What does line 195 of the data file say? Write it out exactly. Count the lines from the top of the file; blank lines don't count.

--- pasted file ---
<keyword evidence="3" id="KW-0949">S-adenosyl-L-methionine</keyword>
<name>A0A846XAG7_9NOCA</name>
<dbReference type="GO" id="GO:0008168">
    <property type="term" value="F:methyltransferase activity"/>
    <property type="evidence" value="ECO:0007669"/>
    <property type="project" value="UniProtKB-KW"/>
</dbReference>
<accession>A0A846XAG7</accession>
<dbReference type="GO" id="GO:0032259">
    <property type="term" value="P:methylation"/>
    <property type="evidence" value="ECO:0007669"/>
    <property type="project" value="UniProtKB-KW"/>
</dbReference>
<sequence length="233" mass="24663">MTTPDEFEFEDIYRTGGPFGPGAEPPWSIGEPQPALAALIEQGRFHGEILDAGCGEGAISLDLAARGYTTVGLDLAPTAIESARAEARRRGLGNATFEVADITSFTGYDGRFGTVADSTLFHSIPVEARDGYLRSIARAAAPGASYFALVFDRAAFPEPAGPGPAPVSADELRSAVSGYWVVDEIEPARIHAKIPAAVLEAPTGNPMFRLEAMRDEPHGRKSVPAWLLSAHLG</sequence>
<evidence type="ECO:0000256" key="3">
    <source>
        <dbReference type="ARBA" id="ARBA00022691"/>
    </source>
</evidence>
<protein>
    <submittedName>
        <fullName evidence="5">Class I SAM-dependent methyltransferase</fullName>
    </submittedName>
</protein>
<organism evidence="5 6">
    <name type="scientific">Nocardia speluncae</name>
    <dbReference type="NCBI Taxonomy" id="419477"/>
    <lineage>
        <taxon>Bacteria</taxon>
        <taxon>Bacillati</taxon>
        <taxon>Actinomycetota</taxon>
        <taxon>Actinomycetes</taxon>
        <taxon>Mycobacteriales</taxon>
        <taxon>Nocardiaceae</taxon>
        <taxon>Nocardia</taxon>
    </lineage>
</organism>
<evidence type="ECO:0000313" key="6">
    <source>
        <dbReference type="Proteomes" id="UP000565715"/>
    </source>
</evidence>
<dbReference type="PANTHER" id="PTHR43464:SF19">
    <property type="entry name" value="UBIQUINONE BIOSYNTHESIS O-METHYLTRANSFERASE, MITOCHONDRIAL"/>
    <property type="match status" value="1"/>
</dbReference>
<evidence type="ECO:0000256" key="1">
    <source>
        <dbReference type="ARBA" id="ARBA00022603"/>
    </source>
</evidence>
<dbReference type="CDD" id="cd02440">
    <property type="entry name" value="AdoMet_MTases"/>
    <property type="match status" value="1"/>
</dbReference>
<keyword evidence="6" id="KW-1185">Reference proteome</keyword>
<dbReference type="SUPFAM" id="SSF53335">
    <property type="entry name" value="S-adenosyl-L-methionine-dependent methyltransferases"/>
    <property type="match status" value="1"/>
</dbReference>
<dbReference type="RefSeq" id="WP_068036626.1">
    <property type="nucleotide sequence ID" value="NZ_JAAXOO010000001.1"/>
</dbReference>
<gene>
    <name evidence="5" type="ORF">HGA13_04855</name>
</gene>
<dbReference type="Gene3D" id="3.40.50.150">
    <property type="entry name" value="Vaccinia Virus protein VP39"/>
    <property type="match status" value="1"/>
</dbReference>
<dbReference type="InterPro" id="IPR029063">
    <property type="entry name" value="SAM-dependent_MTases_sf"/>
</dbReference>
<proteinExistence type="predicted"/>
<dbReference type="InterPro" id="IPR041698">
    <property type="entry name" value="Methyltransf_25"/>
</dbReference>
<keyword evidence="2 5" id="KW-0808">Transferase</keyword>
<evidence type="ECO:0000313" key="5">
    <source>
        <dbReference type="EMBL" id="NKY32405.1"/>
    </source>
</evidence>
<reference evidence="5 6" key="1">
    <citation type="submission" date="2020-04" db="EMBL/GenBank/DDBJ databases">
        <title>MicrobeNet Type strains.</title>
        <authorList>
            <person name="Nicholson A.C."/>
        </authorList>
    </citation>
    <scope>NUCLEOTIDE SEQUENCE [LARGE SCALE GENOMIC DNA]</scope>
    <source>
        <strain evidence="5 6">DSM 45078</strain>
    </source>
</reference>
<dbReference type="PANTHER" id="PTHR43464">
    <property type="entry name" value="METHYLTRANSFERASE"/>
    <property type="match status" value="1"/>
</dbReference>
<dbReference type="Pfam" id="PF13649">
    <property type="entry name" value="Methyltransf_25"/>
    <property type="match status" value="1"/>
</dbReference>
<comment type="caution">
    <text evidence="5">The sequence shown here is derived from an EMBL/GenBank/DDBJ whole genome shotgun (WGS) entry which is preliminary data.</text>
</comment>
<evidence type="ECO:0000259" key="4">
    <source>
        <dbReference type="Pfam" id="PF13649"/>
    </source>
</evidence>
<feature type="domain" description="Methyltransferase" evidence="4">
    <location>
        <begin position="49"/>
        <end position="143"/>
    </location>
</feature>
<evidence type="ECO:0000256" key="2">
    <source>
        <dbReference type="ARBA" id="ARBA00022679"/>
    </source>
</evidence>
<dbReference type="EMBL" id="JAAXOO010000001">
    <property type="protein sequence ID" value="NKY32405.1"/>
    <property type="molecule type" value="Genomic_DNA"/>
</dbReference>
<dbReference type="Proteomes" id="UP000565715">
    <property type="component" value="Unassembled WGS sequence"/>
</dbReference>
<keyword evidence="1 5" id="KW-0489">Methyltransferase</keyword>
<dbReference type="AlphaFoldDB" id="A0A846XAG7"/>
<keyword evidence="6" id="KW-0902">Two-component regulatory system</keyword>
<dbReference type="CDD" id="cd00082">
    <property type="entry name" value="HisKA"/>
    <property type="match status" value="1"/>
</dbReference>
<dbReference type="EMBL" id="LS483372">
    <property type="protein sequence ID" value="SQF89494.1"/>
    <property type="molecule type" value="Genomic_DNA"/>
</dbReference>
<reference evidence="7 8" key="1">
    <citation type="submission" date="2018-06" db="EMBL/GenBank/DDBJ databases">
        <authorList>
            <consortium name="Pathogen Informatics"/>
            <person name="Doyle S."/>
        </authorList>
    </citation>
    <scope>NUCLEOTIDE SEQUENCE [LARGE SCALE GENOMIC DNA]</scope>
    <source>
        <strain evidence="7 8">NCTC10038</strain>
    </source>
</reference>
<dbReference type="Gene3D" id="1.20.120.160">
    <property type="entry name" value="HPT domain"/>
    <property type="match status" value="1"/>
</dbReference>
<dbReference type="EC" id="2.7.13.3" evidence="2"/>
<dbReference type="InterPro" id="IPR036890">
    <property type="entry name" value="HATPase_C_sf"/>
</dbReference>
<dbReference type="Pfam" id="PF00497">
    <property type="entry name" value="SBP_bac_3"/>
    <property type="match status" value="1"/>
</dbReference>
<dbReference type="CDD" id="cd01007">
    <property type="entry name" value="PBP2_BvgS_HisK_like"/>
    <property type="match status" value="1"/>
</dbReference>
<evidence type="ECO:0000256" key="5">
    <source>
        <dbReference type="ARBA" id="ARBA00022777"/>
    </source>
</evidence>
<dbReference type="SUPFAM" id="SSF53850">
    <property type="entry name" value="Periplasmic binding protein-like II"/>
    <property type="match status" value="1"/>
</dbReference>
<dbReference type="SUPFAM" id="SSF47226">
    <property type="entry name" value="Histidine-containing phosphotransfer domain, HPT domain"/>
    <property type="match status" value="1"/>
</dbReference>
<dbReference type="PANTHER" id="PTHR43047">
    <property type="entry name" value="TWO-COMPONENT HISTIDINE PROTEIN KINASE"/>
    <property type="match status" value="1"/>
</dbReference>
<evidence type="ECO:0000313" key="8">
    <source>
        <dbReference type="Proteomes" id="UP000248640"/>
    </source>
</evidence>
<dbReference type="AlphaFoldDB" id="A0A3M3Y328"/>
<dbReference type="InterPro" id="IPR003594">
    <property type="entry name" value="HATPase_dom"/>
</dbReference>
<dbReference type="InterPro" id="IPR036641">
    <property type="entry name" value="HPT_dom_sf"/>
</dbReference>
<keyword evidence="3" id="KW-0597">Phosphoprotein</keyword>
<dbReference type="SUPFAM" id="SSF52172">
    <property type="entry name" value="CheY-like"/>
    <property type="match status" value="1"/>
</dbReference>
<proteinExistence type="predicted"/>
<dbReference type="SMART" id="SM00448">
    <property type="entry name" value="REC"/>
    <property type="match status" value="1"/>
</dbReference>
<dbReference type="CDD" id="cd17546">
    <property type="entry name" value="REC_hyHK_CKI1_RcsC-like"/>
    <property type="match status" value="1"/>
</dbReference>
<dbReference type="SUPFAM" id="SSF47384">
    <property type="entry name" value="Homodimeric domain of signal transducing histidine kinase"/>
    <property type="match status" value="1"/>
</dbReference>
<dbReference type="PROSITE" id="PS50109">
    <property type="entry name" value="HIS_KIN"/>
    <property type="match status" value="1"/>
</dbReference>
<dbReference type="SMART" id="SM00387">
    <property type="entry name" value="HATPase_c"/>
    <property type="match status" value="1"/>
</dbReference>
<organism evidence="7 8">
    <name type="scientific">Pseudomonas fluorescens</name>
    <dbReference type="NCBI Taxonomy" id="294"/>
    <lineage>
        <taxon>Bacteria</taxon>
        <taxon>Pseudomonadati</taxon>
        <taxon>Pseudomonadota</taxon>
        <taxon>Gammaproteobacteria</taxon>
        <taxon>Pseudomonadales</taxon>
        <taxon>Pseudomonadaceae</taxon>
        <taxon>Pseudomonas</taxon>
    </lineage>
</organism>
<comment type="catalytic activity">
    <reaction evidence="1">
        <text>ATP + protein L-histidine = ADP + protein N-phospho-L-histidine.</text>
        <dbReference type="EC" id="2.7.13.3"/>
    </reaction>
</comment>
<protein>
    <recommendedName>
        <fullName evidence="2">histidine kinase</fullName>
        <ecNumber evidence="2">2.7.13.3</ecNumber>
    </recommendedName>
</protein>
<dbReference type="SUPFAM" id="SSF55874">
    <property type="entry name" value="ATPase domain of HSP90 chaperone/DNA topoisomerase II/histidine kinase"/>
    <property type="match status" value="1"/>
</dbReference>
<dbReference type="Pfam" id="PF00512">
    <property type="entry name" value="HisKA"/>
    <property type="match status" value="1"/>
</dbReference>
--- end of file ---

<dbReference type="InterPro" id="IPR036641">